The Bridegroom
by Ha Jin


Reversals, transformations, and surprises abound in these assured stories. Parables for our times–with a hint of the reckless and the absurd that we have come to expect from Ha Jin–The Bridegroom offers tales both mischievous and wise.

From the National Book Award-winning author of Waiting, a new collection of short fiction that confirms Ha Jin’s reputation as a master storyteller.

Each of The Bridegroom’s twelve stories–three of which have been selected for inclusion in The Best American Short Stories–takes us back to Muji City in contemporary China, the setting of Waiting. It is a world both exotic and disarmingly familiar, one in which Chinese men and women meet with small epiphanies and muted triumphs, leavening their lives of quiet desperation through subtle insubordination and sometimes crafty resolve.

In the title story, a seemingly model husband joins a secret men’s literary club and finds himself arrested for the “bourgeois crime” of homosexuality. “Alive” centers on an official who loses his memory in an earthquake and lives happily for months as a simple worker; when he suddenly remembers who he is, he finds that his return to his old life proves inconvenient for everyone. In “A Tiger-Fighter Is Hard to Find,” a television crew’s inept attempt to film a fight scene with a live Siberian tiger lands their lead actor in a mental hospital, convinced that he is the mythical tiger-fighter Wu Song.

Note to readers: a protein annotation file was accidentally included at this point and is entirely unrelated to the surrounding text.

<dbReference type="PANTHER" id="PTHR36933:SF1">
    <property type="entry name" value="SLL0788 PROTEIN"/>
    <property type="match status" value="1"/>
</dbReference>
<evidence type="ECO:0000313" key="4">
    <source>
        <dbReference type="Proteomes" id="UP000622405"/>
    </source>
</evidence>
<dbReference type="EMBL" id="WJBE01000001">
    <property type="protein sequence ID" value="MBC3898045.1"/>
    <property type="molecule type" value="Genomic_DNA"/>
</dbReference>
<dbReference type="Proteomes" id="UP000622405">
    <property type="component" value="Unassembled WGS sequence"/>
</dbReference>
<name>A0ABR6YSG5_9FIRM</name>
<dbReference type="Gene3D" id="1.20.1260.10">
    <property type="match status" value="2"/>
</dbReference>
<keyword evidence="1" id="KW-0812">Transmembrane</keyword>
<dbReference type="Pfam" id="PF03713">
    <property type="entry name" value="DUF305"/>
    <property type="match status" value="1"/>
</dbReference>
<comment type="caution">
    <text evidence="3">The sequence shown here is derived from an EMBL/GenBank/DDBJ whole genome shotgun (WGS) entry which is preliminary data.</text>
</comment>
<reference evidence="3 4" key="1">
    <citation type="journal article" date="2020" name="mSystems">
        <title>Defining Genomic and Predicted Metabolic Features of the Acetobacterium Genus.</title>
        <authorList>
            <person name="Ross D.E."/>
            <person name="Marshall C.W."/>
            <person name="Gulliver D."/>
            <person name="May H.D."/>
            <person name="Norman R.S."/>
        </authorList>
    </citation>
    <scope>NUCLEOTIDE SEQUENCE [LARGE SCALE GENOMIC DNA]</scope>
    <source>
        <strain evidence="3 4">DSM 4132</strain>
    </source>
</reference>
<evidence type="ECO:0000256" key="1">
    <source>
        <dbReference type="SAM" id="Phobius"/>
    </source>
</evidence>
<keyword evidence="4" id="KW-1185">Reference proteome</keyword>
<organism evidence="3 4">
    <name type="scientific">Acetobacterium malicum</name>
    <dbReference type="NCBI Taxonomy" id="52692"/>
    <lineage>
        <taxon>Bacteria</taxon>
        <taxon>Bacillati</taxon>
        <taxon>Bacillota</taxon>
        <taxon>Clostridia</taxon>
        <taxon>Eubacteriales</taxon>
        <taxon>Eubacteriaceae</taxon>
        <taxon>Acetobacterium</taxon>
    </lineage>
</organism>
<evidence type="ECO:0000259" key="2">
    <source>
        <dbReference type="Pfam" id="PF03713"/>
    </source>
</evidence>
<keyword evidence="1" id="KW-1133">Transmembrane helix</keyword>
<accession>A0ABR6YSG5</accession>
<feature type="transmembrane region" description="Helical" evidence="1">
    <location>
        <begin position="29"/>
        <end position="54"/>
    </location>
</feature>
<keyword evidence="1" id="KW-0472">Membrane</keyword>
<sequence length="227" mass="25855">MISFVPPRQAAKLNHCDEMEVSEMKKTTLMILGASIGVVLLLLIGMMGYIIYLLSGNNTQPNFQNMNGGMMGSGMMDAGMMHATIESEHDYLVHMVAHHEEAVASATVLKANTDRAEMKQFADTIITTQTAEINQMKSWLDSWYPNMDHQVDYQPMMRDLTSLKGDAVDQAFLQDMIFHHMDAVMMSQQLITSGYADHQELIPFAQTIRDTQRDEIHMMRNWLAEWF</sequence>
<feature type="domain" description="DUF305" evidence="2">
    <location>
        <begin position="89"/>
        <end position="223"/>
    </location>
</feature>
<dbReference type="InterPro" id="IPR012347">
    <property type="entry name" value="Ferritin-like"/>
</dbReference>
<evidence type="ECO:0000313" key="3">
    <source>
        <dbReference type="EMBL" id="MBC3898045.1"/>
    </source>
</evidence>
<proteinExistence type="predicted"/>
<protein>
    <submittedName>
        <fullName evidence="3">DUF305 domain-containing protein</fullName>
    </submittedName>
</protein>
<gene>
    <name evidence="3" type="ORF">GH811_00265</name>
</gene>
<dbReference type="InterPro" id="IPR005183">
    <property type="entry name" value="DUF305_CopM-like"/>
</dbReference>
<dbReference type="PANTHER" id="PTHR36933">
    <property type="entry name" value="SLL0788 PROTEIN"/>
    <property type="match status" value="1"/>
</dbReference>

Reversals, transformations, and surprises abound in these assured stories, as Ha Jin seizes on the possibility that things might not be as they seem. Parables for our times–with a hint of the reckless and the absurd that we have come to expect from Ha Jin–The Bridegroom offers tales both mischievous and wise.

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